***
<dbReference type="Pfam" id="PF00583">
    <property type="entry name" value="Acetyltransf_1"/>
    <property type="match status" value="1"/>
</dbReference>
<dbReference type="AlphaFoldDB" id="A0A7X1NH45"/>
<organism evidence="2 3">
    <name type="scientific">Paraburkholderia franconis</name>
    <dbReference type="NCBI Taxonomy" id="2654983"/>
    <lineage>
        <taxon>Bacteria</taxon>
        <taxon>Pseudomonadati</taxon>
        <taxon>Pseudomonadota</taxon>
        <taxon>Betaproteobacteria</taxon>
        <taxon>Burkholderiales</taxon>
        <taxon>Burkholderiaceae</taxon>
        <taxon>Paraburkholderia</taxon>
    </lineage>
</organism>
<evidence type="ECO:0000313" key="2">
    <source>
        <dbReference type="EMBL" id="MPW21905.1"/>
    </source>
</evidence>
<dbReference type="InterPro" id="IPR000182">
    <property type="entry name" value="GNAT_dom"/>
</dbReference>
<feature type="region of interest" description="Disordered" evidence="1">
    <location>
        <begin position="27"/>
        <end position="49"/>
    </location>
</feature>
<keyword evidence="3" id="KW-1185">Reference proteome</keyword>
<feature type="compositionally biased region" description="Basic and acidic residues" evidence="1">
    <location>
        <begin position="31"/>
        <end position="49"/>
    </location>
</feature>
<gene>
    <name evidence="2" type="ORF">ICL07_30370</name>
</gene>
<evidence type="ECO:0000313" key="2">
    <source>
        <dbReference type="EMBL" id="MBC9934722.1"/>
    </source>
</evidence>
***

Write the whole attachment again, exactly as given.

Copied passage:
<dbReference type="Pfam" id="PF00583">
    <property type="entry name" value="Acetyltransf_1"/>
    <property type="match status" value="1"/>
</dbReference>
<dbReference type="AlphaFoldDB" id="A0A7X1NH45"/>
<organism evidence="2 3">
    <name type="scientific">Paraburkholderia franconis</name>
    <dbReference type="NCBI Taxonomy" id="2654983"/>
    <lineage>
        <taxon>Bacteria</taxon>
        <taxon>Pseudomonadati</taxon>
        <taxon>Pseudomonadota</taxon>
        <taxon>Betaproteobacteria</taxon>
        <taxon>Burkholderiales</taxon>
        <taxon>Burkholderiaceae</taxon>
        <taxon>Paraburkholderia</taxon>
    </lineage>
</organism>
<evidence type="ECO:0000313" key="2">
    <source>
        <dbReference type="EMBL" id="MPW21905.1"/>
    </source>
</evidence>
<dbReference type="InterPro" id="IPR000182">
    <property type="entry name" value="GNAT_dom"/>
</dbReference>
<feature type="region of interest" description="Disordered" evidence="1">
    <location>
        <begin position="27"/>
        <end position="49"/>
    </location>
</feature>
<keyword evidence="3" id="KW-1185">Reference proteome</keyword>
<feature type="compositionally biased region" description="Basic and acidic residues" evidence="1">
    <location>
        <begin position="31"/>
        <end position="49"/>
    </location>
</feature>
<gene>
    <name evidence="2" type="ORF">ICL07_30370</name>
</gene>
<evidence type="ECO:0000313" key="2">
    <source>
        <dbReference type="EMBL" id="MBC9934722.1"/>
    </source>
</evidence>